I do not take a conspiratorial view on energy economics but if you were to really look underneath the financials of energy economics you will find that the entrenched energy suppliers of coal, oil, gas etc. have over time accumulated fair number of government incentives that are now codified into law that gives them tremendous advantages over any new technology.

10 Jon Boone { 05.13.11 at 6:29 pm }

Mr. Kohn:
Battery storage is the holy grail for energy diffuse intermittent and highly variable sources like wind. If (a very big if) it is perfected for use at industrial scale, let’s discuss proper siting for gigantic wind projects. Until then, let’s not pretend they are anything other than pretentious, highly dysfunctional sources of power that have enormous negative environmental and civic consequences, as Sherri Lange, and others, document.

Apropos your comments about mountaintop extraction techniques for coal (and I agree they should be prohibited) and other negative environmental effects from that fuel source, here’s the kicker: all other things being equal (that is, steady-state demand and no change in the conventional power mix), the more wind penetration, the greater use of coal. Despite over 40GW of wind in North America, no coal plants have closed because of all that wind–and more are in the offing.

Note the abundance of energy corporations sufficed in coal generation that are now heavily invested in wind: FPL(NextEra), ExxonMobile, General Electric, BP, Exelon, Duke Energy, AES, Chevron, Shell, Weyerhaeuser, and Siemens. And there’s Goldman Sachs. Where is the evidence this lovely constellation of rent seekers believes wind will reduce coal, oil, or natural gas marketshare?

Without battery storage at utility scale, wind can only be an additive energy supplement, never an alternate source of power. But it is a supplement that requires substantial supplementation in ways that subvert wind’s raison d’tre. Building thousands of wind galoots would not close any conventional generating plants, or reduce consumption of fossil fuels–or reduce in meaningful ways CO2 emissions in the production of electricity. Frankly, even if such battery storage is invented, using it to firm up wind would be ridiculous–and Rube Goldbergesque, given its potential to work with real power producers.

11 Jon Boone { 05.13.11 at 6:33 pm }

And one more thing: wind can never be relied upon AT ANY TIME. It is when the wind blows that the problems with wind begin–destabilizing the grid from the supply side, of all things….

12 Craig { 05.13.11 at 8:20 pm }

I refer to the following every day, http://www.sygration.com/gendata/today.html I rarely see even 10% of our power come from coal, right now 4 mw from coal out of 17,000 total. This is quite common, also we often pay to get rid of excess on windy nights.

13 Tom Stacy { 05.14.11 at 9:12 am }

Sherri Lange says: “..most of the bad air days if not all, come from the Ohio valley.”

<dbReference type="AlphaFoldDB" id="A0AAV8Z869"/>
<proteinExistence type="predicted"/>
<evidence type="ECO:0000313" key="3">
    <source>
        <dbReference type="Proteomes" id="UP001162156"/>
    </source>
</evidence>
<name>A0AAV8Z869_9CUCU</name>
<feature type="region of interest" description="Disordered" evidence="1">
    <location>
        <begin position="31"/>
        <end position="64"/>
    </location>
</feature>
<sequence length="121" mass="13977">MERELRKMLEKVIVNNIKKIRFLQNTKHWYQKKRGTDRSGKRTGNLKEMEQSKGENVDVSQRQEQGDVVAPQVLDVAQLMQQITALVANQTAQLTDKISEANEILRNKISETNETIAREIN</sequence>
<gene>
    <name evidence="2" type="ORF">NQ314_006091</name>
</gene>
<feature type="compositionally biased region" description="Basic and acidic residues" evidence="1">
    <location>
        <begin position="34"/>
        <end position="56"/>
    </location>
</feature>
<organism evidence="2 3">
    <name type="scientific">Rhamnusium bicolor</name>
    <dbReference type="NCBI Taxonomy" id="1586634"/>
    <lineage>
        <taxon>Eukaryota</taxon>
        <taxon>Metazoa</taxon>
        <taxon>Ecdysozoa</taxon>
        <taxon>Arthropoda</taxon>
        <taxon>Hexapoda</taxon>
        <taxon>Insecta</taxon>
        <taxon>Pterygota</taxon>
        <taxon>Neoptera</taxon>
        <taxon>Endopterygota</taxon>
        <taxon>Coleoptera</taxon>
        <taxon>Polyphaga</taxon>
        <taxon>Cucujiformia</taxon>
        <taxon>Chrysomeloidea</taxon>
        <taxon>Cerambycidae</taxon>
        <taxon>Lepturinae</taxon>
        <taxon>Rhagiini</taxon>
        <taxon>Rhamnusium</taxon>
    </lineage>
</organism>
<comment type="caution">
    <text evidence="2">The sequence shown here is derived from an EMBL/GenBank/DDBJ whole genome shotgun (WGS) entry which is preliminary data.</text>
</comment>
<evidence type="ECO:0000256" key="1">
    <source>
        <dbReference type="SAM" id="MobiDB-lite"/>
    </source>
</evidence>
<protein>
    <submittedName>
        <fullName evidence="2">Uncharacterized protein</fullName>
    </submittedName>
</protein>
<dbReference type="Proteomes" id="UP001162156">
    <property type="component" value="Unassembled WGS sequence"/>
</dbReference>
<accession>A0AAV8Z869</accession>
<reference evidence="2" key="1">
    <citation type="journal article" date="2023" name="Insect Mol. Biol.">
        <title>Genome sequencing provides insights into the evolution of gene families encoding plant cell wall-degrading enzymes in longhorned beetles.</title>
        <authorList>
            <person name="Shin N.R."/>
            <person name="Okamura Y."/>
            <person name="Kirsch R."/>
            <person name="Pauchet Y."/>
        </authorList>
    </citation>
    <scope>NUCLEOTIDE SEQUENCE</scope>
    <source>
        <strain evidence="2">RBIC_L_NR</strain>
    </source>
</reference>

Sorry about that, Sherri – my bad. I’ll tell you what – how about we’ll erect a few hundred IWTs here in Ohio over the next year to fix the problem for y’all? After all, our four Bowling Green Ohio turbines (Vestas 1.8 MW) boast an annual capacity factor of 22%. Combine this with some pumped hydro storage using a hybrid pumping/generating system on a common shaft, and we can produce reliable base load wind/hydro for much less than the FIT price structure you ‘enjoy.’ And don’t forget that Quebec is banking on the export market to the US of their new hydro capacity for balancing ISONE and NYISO wind. Seems we’re all in this together, ‘cept the state wind mandates graciously ignore the cost of imported balancing resources.

We should think about a North American platform slogan that declares “Since we are all in this together, let’s unite to get OUT OF IT together.”

14 Jon Boone { 05.14.11 at 3:34 pm }

Amen, Tom Stacy. My suggestion for a banner for better energy policy: DISPATCH WIND, punningly playing off the idea that wind cannot be dispatched with the idea of literally putting a stake through its heart sooner than later.

Sherri Lange’s article here calls attention to the need for a coordinated continental strategy: What must be reconciled is the pitch of “responsible windpower” with the yaw of wind as an energy scam of enormous proportion. So many are engulfed in the former that they don’t have a clue about the latter. Nowhere is this tension more striking than with opposition to Cape Wind, where tens of millions of dollars have been invested in getting that wind project placed “elsewhere”–but in all important respects paying obeisance to the idea that wind is a respectable character, as long as it’s put in someone else’s back yard.

For years, I have been urging the troops across the continent to form a national organization to do as you are suggesting–providing at minimum expert tool kits for export to communities struggling with the wind mess while also mounting a media PR campaign. The main problem I’ve encountered is that so many are paying out of pocket with money and time they really don’t have in order to fend off the worst of wind in their neighborhoods that they’re too tapped out to engage in a more abstract fight. And this is what is not working, for the wind blitz picks them off one by one while pandering to people like Ran Kohn who believe nonsense like wind as an alternate energy source that will kill off coal extracted by mountaintop removal.

And for those who think wind and hydro is a match made in renewable heaven, check out the latest from the BPA: http://tinyurl.com/3pl3fle.

15 Eric Jelinski { 05.14.11 at 7:48 pm }